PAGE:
So you want to be a yoga teacher!  Amazing!  Maybe you already have a program in mind you want to attend or not sure what to look for. The following post will cover some very important questions to ask before signing up.

If you aren’t familiar with the lingo let me clarify this first before we continue.

YTT = Yoga Teacher Training program.
YA = The Yoga Alliance

Ok I think we’re set now, so let’s begin!

Financial Investment

Let’s be real – the cost is factor for most people and YTT program can be rather expensive.

I would say the average cost of a yoga teacher training program ranges from $3300 to $3500 plus taxes.  If you are planning on doing your training away – commonly hosted in Costa Rica and India – you must also include travel accommodations, unless otherwise noted.

Good news though is that most studios will offer you a payment plan to break it down into smaller more manageable chunks (no need to have to remortgage your house or follow a strict Kraft Dinner diet for a year).  If you are lucky to be scouting the program out early enough you might be discover an early bird’s discount and save a hundred or two dollars.

Time Investment

The minimum hours of study you need to complete in order to qualify as a yoga teacher is 200 hours.  At time of writing how the broken down can vary from program.  You would often see the majority of hours being in class learning mixed with hours of observing other classes, attending classes and maybe assignments.

Changes coming to the the YTT program by February 2020 is that 160 hours minimum are in class and up to 40 hours can be completed online.  I’m excited about the online portion because currently online studies is allowed so it shows that the yoga alliance is changing with the times.

We all have different learning styles but I’m all about taking courses online.  Of course some things in the program are meant to be digested in person.

Is the program Yoga Alliance certified?

You’ve already heard me mention the Yoga Alliance in this article already but you might not be familiar with it.  To learn more about the Yoga Alliance click here.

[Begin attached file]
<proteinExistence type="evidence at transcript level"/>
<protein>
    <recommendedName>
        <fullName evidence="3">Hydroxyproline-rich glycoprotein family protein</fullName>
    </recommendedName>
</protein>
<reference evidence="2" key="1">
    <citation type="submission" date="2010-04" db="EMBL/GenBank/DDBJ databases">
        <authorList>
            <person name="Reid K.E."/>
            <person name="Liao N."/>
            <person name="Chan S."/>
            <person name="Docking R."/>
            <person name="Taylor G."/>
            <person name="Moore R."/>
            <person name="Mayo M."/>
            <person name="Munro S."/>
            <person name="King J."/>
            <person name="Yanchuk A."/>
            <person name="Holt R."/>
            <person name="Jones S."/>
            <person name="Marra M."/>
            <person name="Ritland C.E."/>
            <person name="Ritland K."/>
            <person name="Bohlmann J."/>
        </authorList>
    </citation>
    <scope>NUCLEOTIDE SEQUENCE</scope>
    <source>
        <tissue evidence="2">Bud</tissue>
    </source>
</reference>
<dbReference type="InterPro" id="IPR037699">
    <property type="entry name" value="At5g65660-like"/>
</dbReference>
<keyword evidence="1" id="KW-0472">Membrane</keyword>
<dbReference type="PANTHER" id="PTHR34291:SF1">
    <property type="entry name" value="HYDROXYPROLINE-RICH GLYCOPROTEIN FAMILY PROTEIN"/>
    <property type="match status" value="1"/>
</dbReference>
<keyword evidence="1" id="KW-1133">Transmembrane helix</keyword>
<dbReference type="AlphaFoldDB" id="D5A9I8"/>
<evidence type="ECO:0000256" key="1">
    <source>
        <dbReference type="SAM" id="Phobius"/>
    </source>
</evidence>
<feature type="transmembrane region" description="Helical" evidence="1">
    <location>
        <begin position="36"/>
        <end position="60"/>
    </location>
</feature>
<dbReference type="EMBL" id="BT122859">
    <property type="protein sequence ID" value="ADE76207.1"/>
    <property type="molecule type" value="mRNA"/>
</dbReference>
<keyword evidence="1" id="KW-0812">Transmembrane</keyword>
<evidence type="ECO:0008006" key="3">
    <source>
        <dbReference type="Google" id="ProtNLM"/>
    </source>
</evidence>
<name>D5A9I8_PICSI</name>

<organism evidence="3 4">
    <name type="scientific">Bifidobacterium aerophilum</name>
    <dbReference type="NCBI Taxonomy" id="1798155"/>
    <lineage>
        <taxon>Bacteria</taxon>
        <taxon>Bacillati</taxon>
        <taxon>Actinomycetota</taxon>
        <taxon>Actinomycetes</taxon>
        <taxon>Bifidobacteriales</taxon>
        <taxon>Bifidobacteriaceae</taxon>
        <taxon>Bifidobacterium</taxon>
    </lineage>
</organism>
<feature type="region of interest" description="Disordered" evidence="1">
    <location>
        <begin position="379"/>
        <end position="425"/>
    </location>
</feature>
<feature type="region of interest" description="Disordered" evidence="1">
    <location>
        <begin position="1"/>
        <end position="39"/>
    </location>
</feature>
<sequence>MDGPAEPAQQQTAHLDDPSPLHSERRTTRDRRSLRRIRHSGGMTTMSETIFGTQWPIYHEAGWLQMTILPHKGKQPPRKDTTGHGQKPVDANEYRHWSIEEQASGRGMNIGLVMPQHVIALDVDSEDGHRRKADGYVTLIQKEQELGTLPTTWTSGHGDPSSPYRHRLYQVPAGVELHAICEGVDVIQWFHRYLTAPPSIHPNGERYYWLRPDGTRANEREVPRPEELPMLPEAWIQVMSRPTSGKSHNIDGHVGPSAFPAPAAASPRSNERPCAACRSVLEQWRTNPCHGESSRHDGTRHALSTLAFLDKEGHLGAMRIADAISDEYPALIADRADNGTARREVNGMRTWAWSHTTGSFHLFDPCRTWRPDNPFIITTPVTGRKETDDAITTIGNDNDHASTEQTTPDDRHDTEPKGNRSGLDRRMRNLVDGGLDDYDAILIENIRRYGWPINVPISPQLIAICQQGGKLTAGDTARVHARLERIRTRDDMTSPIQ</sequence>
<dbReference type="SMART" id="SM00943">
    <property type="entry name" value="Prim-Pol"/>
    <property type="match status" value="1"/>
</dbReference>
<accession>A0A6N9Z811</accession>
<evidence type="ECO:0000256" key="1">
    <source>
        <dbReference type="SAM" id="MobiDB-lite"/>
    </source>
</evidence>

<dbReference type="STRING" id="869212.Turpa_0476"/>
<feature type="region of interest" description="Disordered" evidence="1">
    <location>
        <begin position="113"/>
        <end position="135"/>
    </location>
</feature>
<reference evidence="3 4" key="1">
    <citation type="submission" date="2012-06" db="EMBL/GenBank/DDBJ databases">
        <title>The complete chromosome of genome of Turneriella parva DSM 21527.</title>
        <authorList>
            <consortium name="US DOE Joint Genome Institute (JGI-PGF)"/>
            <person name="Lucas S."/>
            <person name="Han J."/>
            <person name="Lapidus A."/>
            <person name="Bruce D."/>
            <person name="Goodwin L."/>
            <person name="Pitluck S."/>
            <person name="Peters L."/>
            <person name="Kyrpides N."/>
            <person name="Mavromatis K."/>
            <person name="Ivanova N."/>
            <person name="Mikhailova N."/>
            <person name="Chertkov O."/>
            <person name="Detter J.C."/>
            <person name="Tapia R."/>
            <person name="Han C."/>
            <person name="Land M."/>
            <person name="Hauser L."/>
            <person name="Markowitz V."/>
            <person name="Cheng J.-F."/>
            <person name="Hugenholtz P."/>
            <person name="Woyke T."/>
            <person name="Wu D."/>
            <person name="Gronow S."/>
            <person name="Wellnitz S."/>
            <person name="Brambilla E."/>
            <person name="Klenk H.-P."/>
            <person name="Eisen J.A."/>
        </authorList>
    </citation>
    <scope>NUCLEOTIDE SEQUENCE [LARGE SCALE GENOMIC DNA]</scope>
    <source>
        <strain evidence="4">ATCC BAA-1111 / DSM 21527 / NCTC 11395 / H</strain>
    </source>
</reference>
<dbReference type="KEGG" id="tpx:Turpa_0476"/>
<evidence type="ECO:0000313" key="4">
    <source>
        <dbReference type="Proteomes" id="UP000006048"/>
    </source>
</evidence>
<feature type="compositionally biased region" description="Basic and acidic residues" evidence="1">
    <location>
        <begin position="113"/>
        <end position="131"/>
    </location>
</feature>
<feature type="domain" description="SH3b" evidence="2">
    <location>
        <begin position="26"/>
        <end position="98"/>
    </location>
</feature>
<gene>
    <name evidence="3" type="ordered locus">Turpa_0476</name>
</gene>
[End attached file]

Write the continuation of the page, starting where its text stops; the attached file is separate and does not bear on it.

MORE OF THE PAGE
Being certified by a Yoga Alliance training is so important if you are planning on teaching at a yoga studio or fitness centre.  It may be lesser important if you are planning on taking on private clients at home.  If you aren’t familiar with the Yoga Alliance I suggest your own research to learn about more of what they do.

A word of caution….

Here’s what I strongly want you to consider if you are going to invest this kind of money.  If the program costs the same why wouldn’t you want it to be certified by the main governing body of the yoga world?  Who knows what the future holds, right?  Maybe down the road you want to run your own YTT program or become part of the studio’s faculty.  I didn’t even have this on my radar but now I’m part of Life Yoga Studio’s YTT faculty.  Trust me coming from certified program will open more doors to you in the future.

Also really important to know.

Teaching training programs are becoming more and more commonly offered in the yoga industry for two main reason: already having potential leads (from their existing client base) and it’s a great income generator for the studio.

Unfortunately not every studio owner is honest about having their program certified through the yoga alliance even IF they claim they are.  Do your homework – check this out yourself by contacting the YA.  The Yoga Alliance International (there’s a Canadian one but you want to make sure you follow the international one which is based in the US) is the governing body of yoga instructors and studios.  You want to be certified under the YA especially if you have plans in opening your own studio, teaching for someone else or planning on offering workshops or your own training some day.

What is the experience of the faculty running the program?